Before the concept of method acting was popularised by Marlon Brando, Robert De Niro and Warren Beatty in the 40s and 50s, it was an individual named Harold Clurman who breathed new life into modern American theatre. He, along with Cheryl Crawford and Lee Strasberg, founded the Group Theatre in 1931 to focus on developing a “system” of acting and creating theatre that was rooted in reality. Today, Clurman, a noted drama critic and director, is considered one of the fathers of modern American theatre.
So influential was Clurman’s role in modern theatre, that American actor Ronald Rand decided to create a one-man play based on his life called Let It Be Art! Harold Clurman’s Life of Passion. Rand was one of Clurman’s students for a brief period of time. He also studied acting under actress and teacher Stella Adler for six years.
Inspired from Russian dramaturg Konstantin Stanislavsky’s work, Clurman heralded a radical change in American theatre which was earlier dominated by vaudeville and dancing girls (Ziegfeld Follies), and introduced realism and naturalism into plays. Some of the Group Theatre members included Adler (who was married to Clurman for nearly 20 years), Elia Kazan, Sanford Meisner and Clifford Odets.
Directed by Gregory Abels, Let It Be Art enters its 18th year of performance this year. Rand, who essays the role of Harold Clurman in the play, has performed the show across 23 countries and 20 states in USA. He recently staged the production at the ongoing Theatre Olympics in New Delhi and Thiruvananthapuram, where he also taught his two-hour long workshop ‘Art of Transformation’.
Speaking to Firstpost, Rand says it is his fifth time he is returning to perform the play in India. He has previously performed at Bengaluru, Jaipur, Mysore, Thrissur, Mumbai and Puducherry. He talks about why he chose Clurman as his subject and the process he undergoes to bring him alive on stage in his New York apartment in the 1980s.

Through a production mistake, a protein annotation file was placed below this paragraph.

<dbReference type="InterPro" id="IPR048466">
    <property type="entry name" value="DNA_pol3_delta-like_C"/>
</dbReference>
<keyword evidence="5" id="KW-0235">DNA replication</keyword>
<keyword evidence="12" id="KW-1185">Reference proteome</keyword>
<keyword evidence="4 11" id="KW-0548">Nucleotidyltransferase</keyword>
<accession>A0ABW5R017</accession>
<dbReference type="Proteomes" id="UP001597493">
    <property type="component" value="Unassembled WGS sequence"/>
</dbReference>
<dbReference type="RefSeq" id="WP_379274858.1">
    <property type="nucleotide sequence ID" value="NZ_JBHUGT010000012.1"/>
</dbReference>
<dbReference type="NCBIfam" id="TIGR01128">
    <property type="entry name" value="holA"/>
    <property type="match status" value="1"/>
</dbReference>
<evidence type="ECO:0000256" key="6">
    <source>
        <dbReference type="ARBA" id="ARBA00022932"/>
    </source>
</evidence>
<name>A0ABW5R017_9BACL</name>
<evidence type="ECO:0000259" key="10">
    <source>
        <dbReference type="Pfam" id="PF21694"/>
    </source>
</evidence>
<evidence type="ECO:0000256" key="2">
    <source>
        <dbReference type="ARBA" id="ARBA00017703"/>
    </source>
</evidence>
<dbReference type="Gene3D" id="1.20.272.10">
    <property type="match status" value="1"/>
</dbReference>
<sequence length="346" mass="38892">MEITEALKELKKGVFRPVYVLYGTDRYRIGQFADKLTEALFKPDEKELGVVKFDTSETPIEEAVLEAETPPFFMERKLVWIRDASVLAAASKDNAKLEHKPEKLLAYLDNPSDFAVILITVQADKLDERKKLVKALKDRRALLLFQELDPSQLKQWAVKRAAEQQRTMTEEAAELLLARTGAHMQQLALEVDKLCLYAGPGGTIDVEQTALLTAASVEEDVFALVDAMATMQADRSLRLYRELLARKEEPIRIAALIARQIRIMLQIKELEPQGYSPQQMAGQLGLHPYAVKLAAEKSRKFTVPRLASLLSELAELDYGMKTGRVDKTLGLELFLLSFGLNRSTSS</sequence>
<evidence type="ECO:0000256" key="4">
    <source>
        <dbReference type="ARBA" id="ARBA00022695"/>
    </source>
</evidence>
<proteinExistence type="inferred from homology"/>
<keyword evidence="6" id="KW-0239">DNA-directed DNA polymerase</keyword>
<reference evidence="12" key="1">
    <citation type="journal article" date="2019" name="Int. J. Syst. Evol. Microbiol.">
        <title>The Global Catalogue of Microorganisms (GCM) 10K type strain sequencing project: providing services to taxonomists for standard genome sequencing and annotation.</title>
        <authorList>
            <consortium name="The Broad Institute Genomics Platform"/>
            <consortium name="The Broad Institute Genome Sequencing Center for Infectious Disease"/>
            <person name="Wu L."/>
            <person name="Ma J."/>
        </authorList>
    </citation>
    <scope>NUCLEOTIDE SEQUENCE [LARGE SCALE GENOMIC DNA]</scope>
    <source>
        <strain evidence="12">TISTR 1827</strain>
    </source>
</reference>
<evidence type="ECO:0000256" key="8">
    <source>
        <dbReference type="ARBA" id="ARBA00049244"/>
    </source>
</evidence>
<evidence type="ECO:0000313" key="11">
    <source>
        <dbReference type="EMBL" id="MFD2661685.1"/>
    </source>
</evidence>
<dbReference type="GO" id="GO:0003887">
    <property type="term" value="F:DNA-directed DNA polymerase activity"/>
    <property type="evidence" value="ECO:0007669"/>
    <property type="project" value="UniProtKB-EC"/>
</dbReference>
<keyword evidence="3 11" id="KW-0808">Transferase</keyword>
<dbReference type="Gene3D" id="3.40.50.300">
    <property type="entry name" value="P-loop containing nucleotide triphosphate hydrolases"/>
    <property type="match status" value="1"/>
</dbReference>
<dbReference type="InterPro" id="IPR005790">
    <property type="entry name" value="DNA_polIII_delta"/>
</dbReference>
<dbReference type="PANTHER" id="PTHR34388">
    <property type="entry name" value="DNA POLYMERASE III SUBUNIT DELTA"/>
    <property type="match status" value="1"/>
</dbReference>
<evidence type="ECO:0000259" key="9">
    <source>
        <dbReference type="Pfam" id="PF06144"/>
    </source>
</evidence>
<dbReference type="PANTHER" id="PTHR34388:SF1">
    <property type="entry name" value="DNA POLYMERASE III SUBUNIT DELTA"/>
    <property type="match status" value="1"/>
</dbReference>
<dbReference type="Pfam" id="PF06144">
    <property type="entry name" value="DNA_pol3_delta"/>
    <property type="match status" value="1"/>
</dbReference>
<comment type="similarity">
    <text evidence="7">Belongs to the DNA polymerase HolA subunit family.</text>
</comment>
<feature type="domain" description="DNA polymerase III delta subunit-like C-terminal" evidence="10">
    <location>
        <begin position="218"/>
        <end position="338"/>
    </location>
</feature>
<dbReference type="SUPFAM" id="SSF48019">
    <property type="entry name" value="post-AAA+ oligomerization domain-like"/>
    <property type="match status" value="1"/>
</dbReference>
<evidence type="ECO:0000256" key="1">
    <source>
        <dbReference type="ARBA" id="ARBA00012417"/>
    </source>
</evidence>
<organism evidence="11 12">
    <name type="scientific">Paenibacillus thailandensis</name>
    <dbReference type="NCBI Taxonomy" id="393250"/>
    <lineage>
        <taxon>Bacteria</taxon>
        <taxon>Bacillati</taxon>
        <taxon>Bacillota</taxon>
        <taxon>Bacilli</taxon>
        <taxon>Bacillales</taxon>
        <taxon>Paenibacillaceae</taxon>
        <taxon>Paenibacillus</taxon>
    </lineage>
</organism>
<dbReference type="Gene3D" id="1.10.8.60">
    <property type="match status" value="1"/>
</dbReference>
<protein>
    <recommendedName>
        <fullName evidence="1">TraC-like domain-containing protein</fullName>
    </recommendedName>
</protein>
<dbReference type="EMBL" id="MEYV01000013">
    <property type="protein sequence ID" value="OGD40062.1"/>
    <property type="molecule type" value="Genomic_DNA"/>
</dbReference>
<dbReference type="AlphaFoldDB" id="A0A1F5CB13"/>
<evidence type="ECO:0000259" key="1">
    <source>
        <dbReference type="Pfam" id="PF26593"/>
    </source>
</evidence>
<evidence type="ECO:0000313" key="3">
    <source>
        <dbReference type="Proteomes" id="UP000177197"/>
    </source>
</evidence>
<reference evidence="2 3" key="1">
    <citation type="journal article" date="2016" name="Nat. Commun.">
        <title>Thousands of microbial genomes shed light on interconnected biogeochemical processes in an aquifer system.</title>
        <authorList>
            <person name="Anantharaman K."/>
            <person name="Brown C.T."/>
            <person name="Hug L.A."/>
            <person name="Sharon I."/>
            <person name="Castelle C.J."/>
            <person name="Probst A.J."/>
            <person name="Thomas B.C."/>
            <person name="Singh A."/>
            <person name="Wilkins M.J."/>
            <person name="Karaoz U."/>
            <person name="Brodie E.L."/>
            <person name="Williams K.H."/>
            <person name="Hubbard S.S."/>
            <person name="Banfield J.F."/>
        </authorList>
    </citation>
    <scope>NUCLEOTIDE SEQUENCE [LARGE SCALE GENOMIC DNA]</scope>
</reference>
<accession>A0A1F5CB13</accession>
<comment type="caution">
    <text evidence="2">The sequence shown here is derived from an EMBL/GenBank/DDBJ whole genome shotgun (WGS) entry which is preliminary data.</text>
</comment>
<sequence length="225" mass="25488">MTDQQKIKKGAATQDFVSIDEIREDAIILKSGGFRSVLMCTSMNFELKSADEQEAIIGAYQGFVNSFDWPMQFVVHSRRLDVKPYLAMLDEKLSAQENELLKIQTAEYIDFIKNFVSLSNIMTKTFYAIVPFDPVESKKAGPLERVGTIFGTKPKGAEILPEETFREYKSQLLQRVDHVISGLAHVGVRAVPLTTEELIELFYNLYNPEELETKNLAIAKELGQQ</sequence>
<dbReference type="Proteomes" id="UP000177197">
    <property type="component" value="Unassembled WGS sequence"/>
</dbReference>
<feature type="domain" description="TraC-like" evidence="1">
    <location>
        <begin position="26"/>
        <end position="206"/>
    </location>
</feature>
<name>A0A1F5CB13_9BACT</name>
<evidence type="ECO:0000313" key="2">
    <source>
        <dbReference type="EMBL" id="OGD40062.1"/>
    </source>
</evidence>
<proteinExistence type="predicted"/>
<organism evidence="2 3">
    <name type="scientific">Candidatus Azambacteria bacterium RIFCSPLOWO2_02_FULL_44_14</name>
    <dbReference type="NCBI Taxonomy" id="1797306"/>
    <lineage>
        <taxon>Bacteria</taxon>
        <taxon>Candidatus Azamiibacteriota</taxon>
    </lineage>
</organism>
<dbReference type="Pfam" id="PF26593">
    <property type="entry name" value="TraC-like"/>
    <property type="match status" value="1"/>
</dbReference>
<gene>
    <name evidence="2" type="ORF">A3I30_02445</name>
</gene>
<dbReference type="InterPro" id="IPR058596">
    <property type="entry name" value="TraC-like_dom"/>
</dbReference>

Here are edited excerpts from the interview:
Let It Be Art! has been around for several years. What do you think makes the play relevant and enticing even today?
Harold Clurman, whom I bring to life in my solo play Let It Be Art!, was one of the most passionate individuals you could ever meet. Not only does he take the audience on the journey of his life, but you also meet unforgettable individuals including Stella Adler, Konstantin Stanislavsky, Lee Strasberg, Clifford Odets, and even Jacqueline Kennedy Onassis. Most of all, the ideas that Clurman shares in my play speak to us about how to grow as human beings, how to think — to look at life in a whole new way. To live life to the fullest every moment! I also believe the transformation the audiences experience before their eyes of “actually meeting” Harold Clurman in his apartment in 1980 in New York City makes for an exciting time at the theatre, travelling with him to Paris, to Russia, and all over New York City.
When and why did you choose Harold Clurman as your subject for the play?
I think he chose me. I studied with Harold Clurman when I was 17 years old, right out of high school, and the impression he made on me was life-changing. I had no idea I would ever write a play about his life and bring him to life. But I realised his contribution as the “elder Statesman of the American Theatre,” and the theatrical conscience of his time was something everyone needed to know. Not only was he one of the co-founders of the greatest acting company in America — The Group Theatre — but he went on to become one of America’s great directors of the 20th century, the country's foremost drama critic, a renowned acting teacher and author. His books, On Directing and The Fervent Years are must-reads for everyone who loves acting, directing, the theatre, and life.